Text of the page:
Many moons ago, Barry Gardner went to a gun show and saw some knives on a stall. He inquired as to their provenance and on finding that they were handmade by the stall holder, realised immediately that he wanted to be a professional, full-time knife maker. And full-time he is. When I rang to make a time to come out, Barry said he would be there 7 days a week from 6am-6pm, so anytime was fine – but when I arrived the next morning (not at 6am!) he’d been working until 11.30 the night before and had just decided to sleep there. Luckily, Amanda, Gardner’s partner who also oversees the business with him, brought coffees for everyone with Jack the tenterfield terrier into the friendly, busy and generous atmosphere of the workshop.
Barry, or Baz as he’s known and Amanda moved to the Barossa Valley 18 years ago and when the JamFactory Seppeltsfield were scouting for tenants in 2013, Baz was invited to be an anchor tenant and promptly given a three year lease. The nature of being at a busy place like Seppeltsfield Winery, with it’s events, restaurant, JamFactory shop and gallery and the beautiful grounds means that there is a constant stream of day trippers, caravanners and the occasional hen’s party stumbling upon the workshop. Everyone who comes is enthralled and likes to impart their knowledge of knife making to him from the viewing deck (sadly, I realised I did the same from the floor – sorry Baz!). Once a wine-fuelled hen reached over and grabbed a knife, running her finger along its sharp edge to check whether it was sharp. It turns out, it’s best to just ask. This busyness and constant public interface leaves Baz searching for the solitary, so he finds himself there very late into the night and early in the morning. Although he cites himself as not being a ‘people person’, I found Baz to be earnest, warm and genuine – and this helps open up the mysterious world of knife making to the mostly uninformed public. He is brazenly passionate about his craft and does not consider it a ‘job’. He’s a man for whom life was not handed to on a platter and so, has worked incredibly hard to be where he is, doing what he loves and living the dream he once had at that gun show.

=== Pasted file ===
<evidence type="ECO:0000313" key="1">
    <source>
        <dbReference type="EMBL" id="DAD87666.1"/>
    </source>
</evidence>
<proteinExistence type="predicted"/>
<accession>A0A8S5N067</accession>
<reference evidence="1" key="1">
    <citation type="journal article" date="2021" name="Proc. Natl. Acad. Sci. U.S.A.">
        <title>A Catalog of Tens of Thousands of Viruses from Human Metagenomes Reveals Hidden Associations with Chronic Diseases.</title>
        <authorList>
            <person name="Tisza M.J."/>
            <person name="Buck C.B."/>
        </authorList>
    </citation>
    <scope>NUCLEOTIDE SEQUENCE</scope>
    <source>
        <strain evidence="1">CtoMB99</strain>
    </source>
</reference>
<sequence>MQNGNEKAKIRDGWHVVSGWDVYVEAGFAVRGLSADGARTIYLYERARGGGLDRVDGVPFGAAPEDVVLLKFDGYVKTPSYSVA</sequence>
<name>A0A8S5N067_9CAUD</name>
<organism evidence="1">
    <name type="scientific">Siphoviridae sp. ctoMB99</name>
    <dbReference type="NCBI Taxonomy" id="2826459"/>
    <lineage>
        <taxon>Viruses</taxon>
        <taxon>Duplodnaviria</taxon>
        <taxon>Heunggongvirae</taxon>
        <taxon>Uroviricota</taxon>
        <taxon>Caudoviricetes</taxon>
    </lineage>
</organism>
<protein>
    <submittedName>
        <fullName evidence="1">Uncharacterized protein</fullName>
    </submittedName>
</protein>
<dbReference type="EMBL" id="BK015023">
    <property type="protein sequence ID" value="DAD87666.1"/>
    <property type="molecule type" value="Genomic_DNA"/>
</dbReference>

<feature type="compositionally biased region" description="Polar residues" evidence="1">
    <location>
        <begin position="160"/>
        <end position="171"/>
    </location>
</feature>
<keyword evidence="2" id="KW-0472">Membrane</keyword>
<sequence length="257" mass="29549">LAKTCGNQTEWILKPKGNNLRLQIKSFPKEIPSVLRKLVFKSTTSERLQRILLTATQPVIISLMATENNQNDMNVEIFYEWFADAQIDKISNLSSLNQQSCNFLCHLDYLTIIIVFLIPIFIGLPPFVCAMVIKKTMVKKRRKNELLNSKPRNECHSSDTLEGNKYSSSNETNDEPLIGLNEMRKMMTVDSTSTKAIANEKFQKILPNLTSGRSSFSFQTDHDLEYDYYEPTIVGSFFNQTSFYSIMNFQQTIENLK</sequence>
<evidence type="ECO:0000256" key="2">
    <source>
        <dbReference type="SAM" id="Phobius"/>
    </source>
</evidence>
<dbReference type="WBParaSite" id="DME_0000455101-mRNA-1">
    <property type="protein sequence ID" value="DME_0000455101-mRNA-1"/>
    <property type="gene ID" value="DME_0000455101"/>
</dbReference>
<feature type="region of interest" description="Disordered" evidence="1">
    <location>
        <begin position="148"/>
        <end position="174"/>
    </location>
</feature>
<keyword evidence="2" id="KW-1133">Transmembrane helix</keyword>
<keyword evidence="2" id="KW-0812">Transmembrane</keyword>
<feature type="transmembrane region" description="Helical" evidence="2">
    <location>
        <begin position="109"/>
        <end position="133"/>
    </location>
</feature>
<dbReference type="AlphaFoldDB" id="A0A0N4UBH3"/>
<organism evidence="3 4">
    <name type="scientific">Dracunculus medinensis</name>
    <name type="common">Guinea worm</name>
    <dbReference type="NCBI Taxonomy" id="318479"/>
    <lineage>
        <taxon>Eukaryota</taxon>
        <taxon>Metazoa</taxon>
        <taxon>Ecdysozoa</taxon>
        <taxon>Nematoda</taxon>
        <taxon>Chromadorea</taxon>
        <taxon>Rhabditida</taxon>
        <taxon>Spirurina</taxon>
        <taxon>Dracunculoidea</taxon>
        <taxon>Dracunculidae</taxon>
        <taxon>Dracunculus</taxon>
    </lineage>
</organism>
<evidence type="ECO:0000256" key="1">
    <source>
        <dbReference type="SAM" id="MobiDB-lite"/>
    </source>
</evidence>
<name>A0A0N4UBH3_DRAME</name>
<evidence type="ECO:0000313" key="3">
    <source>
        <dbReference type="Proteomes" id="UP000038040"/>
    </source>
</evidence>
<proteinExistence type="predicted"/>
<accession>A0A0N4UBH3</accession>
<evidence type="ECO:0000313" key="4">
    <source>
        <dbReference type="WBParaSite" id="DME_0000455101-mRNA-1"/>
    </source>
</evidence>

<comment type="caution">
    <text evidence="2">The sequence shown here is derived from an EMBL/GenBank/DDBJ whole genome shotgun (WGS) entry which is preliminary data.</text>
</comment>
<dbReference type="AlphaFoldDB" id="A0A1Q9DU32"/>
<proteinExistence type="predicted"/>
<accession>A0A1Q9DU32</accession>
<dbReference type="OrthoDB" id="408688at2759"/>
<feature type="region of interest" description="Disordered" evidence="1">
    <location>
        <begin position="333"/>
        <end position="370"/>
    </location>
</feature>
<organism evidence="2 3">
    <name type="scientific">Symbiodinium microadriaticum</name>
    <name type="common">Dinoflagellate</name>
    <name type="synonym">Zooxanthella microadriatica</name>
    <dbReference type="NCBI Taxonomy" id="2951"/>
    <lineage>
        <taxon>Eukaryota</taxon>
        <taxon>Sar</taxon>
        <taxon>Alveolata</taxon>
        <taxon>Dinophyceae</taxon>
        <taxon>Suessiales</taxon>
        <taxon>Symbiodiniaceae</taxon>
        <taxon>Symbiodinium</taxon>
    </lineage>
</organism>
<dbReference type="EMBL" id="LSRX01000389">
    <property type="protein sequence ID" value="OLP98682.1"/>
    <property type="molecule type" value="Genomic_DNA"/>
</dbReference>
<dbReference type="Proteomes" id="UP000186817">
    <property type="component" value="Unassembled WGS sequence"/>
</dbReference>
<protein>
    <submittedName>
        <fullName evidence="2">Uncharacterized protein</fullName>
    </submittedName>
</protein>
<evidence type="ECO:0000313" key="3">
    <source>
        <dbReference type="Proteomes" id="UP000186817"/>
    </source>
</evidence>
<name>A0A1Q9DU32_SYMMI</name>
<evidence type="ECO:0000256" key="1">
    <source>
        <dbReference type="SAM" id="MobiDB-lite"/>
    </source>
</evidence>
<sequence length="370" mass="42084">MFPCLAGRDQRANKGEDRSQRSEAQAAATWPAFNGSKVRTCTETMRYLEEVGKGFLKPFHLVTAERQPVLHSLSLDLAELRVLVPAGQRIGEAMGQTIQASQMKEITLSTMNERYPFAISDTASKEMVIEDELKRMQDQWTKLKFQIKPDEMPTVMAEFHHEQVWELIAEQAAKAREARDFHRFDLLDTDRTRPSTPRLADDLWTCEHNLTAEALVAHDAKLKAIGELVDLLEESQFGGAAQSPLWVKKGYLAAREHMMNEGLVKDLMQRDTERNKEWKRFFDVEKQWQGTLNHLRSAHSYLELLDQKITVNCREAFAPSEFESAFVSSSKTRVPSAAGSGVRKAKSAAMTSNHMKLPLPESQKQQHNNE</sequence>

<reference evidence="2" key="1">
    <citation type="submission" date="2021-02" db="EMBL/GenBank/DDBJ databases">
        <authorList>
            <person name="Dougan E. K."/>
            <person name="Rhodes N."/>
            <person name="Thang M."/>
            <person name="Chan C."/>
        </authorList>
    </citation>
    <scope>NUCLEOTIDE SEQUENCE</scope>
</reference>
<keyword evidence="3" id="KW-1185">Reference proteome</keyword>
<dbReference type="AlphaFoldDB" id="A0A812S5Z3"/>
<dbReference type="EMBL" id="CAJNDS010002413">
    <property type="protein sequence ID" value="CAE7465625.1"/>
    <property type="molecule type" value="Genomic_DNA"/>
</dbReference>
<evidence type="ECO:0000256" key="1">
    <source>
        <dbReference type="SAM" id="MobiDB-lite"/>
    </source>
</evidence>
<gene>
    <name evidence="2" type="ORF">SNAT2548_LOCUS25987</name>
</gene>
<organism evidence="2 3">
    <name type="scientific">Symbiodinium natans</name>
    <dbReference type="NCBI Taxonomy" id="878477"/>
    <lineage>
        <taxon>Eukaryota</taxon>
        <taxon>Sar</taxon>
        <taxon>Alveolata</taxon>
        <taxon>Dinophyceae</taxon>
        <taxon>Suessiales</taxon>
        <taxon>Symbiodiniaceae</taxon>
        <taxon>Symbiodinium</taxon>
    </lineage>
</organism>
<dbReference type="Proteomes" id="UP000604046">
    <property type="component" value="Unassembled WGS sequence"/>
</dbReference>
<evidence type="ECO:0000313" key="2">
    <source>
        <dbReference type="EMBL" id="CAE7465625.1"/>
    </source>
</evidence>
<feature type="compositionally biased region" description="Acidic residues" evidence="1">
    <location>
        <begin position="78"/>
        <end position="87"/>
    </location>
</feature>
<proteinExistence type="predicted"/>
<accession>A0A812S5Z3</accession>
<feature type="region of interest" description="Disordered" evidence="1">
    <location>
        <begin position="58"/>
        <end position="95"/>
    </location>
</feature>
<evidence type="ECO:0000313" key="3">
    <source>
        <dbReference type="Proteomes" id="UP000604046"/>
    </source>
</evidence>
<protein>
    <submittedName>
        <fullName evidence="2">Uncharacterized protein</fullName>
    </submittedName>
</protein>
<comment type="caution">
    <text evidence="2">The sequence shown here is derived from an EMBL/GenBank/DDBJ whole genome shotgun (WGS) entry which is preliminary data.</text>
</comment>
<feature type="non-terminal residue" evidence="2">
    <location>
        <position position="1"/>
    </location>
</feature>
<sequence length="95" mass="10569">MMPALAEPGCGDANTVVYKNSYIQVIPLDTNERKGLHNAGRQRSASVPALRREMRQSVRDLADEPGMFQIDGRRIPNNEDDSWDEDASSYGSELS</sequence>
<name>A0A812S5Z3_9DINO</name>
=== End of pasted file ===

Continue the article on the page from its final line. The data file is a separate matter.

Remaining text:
Gardner focuses on kitchen and chef’s knives, mostly using recycled materials and is particularly inspired by traditional Japanese designs. He has helped families create heirlooms, recently slicing a late grandfather’s tree-lopping saw into five knives for his five grandchildren. He’s melted a gun barrel down and turned it into a knife for someone who wanted the memento from their father, but didn’t want a gun in the house. Serious chefs come in to make their own custom knife. Apparently, witches and warlocks need ceremonial knives and he’s obviously their man. He works with people from all walks of life from a Senator to a priest to mothers and daughters, retirees and anyone else who has had the realisation written on the workshop wall, ‘There comes a time in our life, when it’s time to make a knife‘.
You can see Baz is the sort of person who treats everyone equally and without judgement. One of the people in his workshop the morning I was there, was ‘knife enthusiast’ Rob – he says he sits 9-5 in front of a computer 5 days a week, so on the weekends he’s under Barry’s guidance, working with his hands and getting immense satisfaction and pleasure from it. Rob’s sentiment echoes that of many people on the search for the handmade, a ‘genuine’ experience and the chance to be part of the the miraculousness of manipulating metal. It’s undeniably a primal urge toward this incredibly ancient tool and Baz is booked up at least 6 months in advance for his workshops as word has started spreading of his arrival at Seppeltsfield, where the official opening hours are 11am-5pm, 7 days a week. For information about doing a workshop with Baz, please contact Amanda at Gardner Knives.